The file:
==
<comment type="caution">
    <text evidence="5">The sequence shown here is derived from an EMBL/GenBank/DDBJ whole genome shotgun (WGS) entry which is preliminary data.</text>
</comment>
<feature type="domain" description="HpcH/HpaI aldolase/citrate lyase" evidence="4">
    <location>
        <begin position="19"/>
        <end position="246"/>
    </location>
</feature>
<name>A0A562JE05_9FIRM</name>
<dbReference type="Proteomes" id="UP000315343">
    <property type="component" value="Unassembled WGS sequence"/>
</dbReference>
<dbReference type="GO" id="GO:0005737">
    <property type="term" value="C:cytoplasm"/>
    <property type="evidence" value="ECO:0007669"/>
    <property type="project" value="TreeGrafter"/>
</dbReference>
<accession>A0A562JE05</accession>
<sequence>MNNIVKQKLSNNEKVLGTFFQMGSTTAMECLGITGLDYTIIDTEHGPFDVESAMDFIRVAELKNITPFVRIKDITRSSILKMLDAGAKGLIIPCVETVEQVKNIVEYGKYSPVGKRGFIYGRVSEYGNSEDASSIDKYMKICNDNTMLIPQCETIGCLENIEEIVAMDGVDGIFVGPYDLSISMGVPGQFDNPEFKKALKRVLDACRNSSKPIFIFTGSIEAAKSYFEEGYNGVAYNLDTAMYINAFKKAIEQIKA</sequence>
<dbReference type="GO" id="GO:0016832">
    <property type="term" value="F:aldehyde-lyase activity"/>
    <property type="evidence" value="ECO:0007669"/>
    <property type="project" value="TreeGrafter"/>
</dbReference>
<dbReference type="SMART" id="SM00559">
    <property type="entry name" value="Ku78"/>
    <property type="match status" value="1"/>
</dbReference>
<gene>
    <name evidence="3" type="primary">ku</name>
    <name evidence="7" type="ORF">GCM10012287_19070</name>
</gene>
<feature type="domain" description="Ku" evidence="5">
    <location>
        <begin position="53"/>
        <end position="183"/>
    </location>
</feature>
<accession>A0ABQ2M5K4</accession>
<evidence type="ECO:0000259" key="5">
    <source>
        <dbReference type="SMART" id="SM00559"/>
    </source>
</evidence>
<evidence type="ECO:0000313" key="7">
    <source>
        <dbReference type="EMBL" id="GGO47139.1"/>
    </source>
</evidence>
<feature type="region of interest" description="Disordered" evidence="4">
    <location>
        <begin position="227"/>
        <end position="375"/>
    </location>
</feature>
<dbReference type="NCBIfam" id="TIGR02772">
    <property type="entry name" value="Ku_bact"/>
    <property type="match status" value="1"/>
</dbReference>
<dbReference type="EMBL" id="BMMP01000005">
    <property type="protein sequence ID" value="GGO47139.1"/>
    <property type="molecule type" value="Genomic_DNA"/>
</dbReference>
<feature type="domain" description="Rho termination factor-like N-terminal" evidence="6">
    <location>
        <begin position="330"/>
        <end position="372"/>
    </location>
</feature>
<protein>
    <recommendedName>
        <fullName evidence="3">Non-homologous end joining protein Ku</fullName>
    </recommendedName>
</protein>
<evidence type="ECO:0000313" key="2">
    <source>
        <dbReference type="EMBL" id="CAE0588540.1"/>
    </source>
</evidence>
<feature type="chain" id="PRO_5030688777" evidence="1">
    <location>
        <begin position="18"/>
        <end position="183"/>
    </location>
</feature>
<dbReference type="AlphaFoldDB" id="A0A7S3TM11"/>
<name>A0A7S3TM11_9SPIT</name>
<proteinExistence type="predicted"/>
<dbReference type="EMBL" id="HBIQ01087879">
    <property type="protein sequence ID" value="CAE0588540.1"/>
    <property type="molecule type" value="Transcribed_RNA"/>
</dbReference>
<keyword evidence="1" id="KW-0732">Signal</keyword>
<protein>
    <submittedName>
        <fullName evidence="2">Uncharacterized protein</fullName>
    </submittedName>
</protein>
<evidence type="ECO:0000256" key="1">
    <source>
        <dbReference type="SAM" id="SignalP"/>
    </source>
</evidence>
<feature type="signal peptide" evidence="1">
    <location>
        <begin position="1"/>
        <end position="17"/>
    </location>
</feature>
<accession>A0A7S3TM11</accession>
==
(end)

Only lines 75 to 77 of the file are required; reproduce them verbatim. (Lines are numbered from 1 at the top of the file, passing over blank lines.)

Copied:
</protein>
<evidence type="ECO:0000313" key="2">
    <source>